Fears grow as Zim slips into election mode

Both the ruling Zanu PF party and the mainstream opposition MDC Alliance have launched mobilisation campaigns as they seek to upstage each other in what could be a hotly contested election.


Zimbabwe is in perpetual election mode because of disputed poll outcomes, analysts have said, as political parties start to run visible campaigns ahead of the 2023 contest.

Both the ruling Zanu PF party and the mainstream opposition MDC Alliance have launched mobilisation campaigns as they seek to upstage each other in what could be a hotly contested election.

A Zanu PF faction loyal to President Emmerson Mnangagwa has been organising structures to endorse him as the party’s presidential election candidate amid growing factionalism in the ruling party.

Blessing Vava, Crisis in Zimbabwe Coalition director, said the Zanu PF factional fights have thrust the country into election mode.

“Election results in Zimbabwe have always been contested and have largely failed the credibility test,” Vava said.

“So, Zanu PF is continuously on the ground through orthodox and unorthodox means to influence electoral processes.

“Equally so, the opposition has been reactive and hence creating the electioneering vicious cycle.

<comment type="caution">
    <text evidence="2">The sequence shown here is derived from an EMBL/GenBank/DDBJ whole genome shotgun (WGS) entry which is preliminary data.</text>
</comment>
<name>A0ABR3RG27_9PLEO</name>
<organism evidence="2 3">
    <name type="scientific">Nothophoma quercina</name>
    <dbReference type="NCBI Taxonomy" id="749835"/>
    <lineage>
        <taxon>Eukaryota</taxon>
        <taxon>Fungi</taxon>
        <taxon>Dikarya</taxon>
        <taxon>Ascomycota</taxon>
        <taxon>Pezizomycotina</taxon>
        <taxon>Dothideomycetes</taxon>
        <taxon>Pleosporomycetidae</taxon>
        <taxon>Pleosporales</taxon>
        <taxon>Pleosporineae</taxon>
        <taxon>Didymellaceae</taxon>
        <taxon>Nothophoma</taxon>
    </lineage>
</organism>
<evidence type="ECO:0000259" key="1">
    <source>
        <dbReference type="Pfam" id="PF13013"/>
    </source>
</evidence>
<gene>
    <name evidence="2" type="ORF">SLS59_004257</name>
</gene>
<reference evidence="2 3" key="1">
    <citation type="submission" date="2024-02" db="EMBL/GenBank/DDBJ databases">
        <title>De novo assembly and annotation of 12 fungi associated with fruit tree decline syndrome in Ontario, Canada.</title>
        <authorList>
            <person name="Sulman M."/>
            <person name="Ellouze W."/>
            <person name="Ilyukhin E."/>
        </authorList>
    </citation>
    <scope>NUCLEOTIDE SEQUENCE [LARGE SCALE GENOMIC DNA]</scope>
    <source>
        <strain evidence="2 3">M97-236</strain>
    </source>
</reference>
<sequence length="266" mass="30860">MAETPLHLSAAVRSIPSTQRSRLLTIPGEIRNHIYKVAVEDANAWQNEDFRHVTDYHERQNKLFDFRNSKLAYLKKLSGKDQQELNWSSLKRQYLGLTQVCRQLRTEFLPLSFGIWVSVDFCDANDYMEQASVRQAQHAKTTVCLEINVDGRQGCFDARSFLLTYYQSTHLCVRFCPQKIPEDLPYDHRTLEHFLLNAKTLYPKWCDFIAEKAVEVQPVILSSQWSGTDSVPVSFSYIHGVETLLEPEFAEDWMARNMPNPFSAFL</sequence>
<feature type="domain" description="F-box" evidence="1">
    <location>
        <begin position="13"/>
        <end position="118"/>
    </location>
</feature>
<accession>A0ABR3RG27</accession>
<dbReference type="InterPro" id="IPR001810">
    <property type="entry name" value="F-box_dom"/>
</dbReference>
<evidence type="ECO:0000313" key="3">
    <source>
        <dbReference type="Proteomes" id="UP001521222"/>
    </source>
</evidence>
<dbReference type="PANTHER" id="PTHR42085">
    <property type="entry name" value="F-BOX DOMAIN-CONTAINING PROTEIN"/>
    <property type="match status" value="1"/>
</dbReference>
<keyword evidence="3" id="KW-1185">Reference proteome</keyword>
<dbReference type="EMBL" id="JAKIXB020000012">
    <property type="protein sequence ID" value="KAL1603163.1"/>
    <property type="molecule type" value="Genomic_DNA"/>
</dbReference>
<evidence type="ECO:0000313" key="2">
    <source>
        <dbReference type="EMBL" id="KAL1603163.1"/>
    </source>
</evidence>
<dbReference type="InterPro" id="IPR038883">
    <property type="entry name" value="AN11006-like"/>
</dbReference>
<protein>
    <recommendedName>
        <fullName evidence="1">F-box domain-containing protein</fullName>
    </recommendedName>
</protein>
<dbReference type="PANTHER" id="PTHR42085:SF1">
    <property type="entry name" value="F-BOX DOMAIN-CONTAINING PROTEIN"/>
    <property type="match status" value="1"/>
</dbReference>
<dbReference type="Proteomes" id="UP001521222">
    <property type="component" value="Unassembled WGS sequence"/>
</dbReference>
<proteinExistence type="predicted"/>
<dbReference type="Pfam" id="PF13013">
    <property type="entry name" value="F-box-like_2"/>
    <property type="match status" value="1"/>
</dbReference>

“The factional fights within Zanu PF have also plunged the country into a perpetual election mode.

“So, even internal party processes that take place after each and every election create another cycle of electioneering within political parties.”

During the late former president Robert Mugabe’s last days in power, Cabinet ministers and other government officials would spend time attending Zanu PF youth rallies that were ostensibly meant to prop up a faction loyal to the then first lady, Grace Mugabe.

At one of the campaign events named youth interface rallies, Mnangagwa was allegedly poisoned.

Mugabe also used one of the rallies to announce his intention to fire Mnangagwa, a threat he carried out, but incidentally sparked a chain reaction of events leading to his ouster in November 2017.

Bulawayo-based commentator Effie Ncube said the contested nature of the country’s election results often meant the fights went on continuously through other platforms until the next election.

Under normal circumstances and in “normal countries”, once an election is held, the nation moves together and rallies behind those who have been elected.

“The focus shifts away from election to governance, from the ballot box to the State House, parliament and city halls

“But Zimbabwe is not a normal society, where democratic rules are adhered to,” Ncube argued.

“From election to another election, Zanu PF pays lip service to the bread and butter priorities of the poor, but focuses on trying to destroy the opposition.

“In such a situation, you can’t have a self-respecting opposition party being loyal to an outcome of a rigged election.

“In the circumstances, very little attention is placed on collectively dealing with pressing economic and social challenges.”